Flying in on UH-60 Blackhawk Helicopters, employers of Maryland Guard Soldiers took part in the Maryland Committee for Employer Support of the Guard and Reserve’s annual Bosslift Aug. 8, 2009. The Blackhawks transported them from Warfield Air National Guard Base at Martin State Airport to the Lauderick Creek Training Site at the Edgewood Area of Aberdeen Proving Ground to watch the 1297th Combat Sustainment Support Battalion conduct train operations.
Employers received briefings about the ESRG program and how the Guard values the relationship and understanding that civilian employers have for their employees with military obligations.
Rita Carter, a contracting supervisor for the U.S. Property and Fiscal Office for Maryland, receives her first Meal Ready-To-Eat – Southwestern Chicken. “I was told that chicken was the best,” she said.
The ESGR was established in 1972 to promote cooperation and understanding between Reserve component members and their civilian employers. It also serves to assist in the resolution of conflicts arising from an employee’s military commitment.
Bosslift’s provide employers the opportunity to share their insights on the challenges and benefits of having employees that serve in the Reserve components. Employers are encouraged to offer recommendations and ideas for improving the employer/employee relationship with respect to the consequences of military service.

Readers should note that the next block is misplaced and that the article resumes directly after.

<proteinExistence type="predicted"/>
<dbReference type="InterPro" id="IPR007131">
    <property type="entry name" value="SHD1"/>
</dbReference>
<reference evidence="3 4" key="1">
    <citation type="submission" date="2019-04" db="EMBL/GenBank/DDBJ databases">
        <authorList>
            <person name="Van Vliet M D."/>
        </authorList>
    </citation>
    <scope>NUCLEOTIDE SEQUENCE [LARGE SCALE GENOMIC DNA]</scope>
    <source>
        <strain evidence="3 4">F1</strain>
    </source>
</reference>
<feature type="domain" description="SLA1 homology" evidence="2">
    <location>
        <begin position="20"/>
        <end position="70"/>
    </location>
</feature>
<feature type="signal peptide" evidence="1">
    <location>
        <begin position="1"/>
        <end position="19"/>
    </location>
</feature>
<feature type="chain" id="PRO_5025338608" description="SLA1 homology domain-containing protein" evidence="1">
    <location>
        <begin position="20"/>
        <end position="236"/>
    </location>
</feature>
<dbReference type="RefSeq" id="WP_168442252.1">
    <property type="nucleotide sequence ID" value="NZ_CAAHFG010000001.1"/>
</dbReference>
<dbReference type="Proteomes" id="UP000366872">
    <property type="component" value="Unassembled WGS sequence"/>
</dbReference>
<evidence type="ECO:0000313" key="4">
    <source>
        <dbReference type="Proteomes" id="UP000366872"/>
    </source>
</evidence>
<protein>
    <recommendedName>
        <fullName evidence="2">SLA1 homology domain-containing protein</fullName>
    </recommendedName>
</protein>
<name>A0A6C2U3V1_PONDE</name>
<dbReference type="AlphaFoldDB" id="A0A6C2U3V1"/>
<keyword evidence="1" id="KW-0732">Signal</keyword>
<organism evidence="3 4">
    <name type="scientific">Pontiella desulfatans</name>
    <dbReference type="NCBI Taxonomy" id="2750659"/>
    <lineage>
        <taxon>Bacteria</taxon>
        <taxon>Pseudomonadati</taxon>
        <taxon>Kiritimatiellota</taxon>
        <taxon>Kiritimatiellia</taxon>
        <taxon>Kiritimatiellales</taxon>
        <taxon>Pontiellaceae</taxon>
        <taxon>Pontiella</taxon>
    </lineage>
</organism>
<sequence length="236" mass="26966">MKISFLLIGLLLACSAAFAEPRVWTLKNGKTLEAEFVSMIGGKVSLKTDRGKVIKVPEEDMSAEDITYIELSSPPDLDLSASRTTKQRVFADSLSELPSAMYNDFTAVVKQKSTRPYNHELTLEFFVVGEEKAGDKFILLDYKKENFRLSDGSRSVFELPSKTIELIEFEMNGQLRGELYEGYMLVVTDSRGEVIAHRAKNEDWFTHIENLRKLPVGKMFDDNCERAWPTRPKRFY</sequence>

Soldiers and employers participated in an after action review discussing the good and bad points of exercise as well as what can use improvement.The employers viewed and learned about several weapons systems used in the Maryland Guard like the MK19-3 Grenade Machine Gun, the M249 Squad Automatic Weapon and the M2 .50-Caliber Machine Gun.
“As much as I want them [her Guard employees] to learn how to do their jobs it’s important for me to learn what they do on the military side,” said Carter. “It helps me to better understand and be as flexible as I can be so that they can perform the military duty that they need to do.”
“The Bosslift gave me the opportunity to see what goes on out in the field and makes me appreciate the work that they [Servicemembers] do for me,” she added.
Employers received training and information on spotting three categories of improvised explosive devices: package type, vehicle-borne, and suicide bomb as well as respective kill radius’s.